As musician who has recorded His Majesty's music, Eichelmann offered some insight into why Falling Rain (Saifon) has become one of the most popular songs composed by His Majesty. He noted that the use of tremolo in the song created the feeling of listening to rainfall and was a challenge for the guitarist to get it right. "The tremolo technique is perhaps one of the best ways to create that feeling of rain falling, especially when played at that medium tempo, which is very difficult to play compared to fast tremolo."

Upon his return from his studies in Europe in 1951, His Majesty invited relatives and friends to play at his then residence, Ambara Villa. He formed a band, which was named Wong Lai Kram (The Vintage Band). A year later, the Public Relations Department gave His Majesty a radio transmitter and the band began regular live performances every Friday night; when His Majesty moved to Chitralada, the radio station, known as Aw Saw, moved there, too, where it remains to this day.

His Majesty continued composing songs throughout the period, penning entertaining songs like Blue Day (Arthit Ab Saeng), Dream of Love, Dream of You (Dheva Pa Ku Fan) and Love Light in My Heart (Kaewta Kwanjai). He also wrote military marches and patriotic songs like The Impossible Dream (Kwam Fan An Soong Sood).

The King of Thailand's musical prowess and his willingness to play with visiting musicians was noted and word spread overseas that Thailand had a monarch who enjoyed playing music. On a state tour to the US in 1960, His Majesty entertained guests at a dinner in Hawaii by playing clarinet along with local band, Kenny Alford And His Dixie Cats, to great applause. In New York he played with some of the early "mentors" he heard on records like Benny Goodman, Jack Teagarden (trombone), Lionel Hampton (vibraphone) and Stan Getz (saxophone).

Many great musicians have played for His Majesty in Bangkok. As a keen traditional jazz fan, His Majesty often invited the Preservation Hall Jazz Band, a legendary jazz ensemble from the birthplace of jazz, New Orleans, to perform in Bangkok. Veteran clarinettist Charlie Gabriel said on a trip a few years ago that he was always delighted to perform for His Majesty because he said the King really appreciated the music the band played.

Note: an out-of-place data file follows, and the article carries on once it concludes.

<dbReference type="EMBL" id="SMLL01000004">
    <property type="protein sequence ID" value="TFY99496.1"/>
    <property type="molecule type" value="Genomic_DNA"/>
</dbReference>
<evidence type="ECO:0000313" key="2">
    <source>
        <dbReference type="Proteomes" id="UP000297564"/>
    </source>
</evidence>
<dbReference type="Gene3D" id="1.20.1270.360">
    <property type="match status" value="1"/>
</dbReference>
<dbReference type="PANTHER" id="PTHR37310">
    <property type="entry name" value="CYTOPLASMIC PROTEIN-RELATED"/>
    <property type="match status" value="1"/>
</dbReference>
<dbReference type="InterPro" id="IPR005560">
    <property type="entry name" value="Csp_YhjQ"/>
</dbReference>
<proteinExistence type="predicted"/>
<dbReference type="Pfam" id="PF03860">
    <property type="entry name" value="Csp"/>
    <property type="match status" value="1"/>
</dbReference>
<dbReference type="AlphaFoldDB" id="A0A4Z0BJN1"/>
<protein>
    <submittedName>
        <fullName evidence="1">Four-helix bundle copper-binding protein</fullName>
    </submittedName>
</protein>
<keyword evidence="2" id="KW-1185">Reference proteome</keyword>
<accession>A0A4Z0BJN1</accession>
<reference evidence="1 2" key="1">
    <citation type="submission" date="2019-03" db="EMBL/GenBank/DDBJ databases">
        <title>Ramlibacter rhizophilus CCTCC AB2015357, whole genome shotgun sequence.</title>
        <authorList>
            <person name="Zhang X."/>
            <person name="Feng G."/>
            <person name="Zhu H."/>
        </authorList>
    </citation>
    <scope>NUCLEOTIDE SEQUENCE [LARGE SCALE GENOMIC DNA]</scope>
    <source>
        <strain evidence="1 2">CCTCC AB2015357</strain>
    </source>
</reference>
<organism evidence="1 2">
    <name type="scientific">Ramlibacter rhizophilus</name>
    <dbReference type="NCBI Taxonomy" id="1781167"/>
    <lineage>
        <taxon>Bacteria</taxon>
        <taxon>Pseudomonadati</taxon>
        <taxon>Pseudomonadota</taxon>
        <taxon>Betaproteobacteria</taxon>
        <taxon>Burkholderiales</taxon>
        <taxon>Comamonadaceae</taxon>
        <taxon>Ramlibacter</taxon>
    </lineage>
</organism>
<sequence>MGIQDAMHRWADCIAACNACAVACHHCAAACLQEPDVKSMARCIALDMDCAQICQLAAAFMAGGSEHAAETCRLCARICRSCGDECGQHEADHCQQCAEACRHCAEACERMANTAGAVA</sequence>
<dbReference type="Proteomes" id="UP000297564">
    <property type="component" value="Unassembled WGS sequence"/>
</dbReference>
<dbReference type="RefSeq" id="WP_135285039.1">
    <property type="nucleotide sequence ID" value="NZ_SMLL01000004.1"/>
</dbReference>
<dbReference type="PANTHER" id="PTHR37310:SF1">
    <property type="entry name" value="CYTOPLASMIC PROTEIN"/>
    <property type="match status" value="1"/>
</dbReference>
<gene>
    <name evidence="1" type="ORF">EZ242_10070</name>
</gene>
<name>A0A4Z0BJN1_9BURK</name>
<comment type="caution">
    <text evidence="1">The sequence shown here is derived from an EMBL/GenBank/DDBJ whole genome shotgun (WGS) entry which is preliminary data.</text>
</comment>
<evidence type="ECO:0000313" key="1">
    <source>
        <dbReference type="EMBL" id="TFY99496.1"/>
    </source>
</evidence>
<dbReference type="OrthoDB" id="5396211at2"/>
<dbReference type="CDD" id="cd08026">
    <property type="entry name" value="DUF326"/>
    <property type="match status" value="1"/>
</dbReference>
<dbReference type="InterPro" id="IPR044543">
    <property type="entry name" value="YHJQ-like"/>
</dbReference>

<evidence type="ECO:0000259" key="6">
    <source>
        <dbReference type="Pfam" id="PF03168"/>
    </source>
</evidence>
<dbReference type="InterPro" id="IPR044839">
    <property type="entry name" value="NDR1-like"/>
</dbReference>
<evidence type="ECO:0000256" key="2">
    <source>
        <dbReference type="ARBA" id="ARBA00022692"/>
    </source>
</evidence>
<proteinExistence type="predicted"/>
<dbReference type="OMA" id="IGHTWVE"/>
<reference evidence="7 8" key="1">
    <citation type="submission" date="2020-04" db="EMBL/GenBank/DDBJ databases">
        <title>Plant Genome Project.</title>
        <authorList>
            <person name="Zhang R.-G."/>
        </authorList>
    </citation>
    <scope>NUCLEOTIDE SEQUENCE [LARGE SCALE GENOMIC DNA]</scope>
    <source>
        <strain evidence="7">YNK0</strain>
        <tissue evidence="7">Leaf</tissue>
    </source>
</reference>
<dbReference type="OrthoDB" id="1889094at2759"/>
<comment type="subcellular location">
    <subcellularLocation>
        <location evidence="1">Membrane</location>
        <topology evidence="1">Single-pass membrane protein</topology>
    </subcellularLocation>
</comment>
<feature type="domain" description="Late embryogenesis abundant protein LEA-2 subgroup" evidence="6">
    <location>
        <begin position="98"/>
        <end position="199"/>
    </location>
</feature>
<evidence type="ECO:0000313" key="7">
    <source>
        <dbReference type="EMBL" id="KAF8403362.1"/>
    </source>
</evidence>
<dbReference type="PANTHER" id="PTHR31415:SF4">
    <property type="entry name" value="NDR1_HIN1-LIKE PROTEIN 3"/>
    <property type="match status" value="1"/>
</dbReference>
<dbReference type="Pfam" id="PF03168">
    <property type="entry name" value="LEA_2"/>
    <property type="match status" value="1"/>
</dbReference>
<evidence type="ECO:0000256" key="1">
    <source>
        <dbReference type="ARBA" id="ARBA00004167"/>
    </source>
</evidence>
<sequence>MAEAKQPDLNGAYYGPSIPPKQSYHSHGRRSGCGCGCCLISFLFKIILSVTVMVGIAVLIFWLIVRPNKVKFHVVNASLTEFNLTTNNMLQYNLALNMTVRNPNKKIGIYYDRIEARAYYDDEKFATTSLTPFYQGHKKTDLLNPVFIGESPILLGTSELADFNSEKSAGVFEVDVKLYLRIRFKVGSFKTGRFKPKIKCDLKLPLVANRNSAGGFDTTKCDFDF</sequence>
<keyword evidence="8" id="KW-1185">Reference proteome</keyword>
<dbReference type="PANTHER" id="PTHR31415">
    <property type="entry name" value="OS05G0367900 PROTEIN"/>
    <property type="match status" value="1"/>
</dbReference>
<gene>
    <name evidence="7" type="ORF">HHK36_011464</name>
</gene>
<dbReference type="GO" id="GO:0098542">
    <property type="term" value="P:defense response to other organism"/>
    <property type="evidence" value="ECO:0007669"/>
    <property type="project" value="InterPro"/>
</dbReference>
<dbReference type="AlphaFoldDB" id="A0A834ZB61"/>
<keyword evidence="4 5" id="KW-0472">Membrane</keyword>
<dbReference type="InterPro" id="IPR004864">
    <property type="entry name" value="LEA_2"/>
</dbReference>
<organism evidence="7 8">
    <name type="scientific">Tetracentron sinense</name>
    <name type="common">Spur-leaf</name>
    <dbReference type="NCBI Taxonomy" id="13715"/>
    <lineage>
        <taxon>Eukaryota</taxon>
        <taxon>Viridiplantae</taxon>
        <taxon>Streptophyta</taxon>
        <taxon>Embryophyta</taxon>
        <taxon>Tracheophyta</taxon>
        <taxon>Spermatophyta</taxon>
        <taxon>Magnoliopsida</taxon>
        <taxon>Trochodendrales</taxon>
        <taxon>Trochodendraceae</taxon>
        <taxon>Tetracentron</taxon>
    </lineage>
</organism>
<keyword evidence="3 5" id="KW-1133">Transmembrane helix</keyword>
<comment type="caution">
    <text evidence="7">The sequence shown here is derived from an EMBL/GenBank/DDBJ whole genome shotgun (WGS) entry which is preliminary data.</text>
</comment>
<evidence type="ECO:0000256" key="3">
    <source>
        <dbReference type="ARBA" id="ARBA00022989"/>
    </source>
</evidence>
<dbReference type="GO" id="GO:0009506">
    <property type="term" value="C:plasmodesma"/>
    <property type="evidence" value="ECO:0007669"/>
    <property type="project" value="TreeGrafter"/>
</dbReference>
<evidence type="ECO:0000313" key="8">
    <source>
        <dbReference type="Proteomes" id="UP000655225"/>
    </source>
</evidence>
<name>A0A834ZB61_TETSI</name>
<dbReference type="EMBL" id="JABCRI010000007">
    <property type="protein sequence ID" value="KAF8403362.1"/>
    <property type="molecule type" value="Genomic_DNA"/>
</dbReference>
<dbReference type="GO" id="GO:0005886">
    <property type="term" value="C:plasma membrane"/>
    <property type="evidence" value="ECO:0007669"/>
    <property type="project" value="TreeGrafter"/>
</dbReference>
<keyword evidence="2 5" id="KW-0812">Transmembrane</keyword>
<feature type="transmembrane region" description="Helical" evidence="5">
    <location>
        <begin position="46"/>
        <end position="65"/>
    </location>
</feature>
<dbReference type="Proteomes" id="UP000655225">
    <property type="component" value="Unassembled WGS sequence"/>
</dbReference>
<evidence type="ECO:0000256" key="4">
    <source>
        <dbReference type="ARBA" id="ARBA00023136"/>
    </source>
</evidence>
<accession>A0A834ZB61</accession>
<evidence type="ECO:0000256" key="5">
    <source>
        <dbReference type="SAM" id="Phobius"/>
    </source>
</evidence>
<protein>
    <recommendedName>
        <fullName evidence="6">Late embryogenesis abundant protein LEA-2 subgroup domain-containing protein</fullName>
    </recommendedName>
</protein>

As His Majesty's reputation as a "musical monarch" grew, awards and accolades began to follow soon afterwards. In 1964, during a state visit to Austria, several of his songs were performed by Austrian orchestras and he was awarded the Certificate of Bestowal of Honorary Membership of the Academy for Music and Performing Arts in Vienna, becoming the first Asian to receive the prestigious honorary award and to have the royal cypher inscribed and displayed at the institute.

Over the years, many of His Majesty's songs and tunes have been performed by orchestras and ensembles on Broadway, in Europe and Japan. But perhaps his greatest legacy is the musical dialogue he kept with his subjects over his long reign. Music was one of His Majesty's great passions and he viewed it as an important part of life, as he wisely noted, "Music is an integral part of me, be it jazz or other kinds. Indeed, music is in all of us and forms a vital part of every man's life."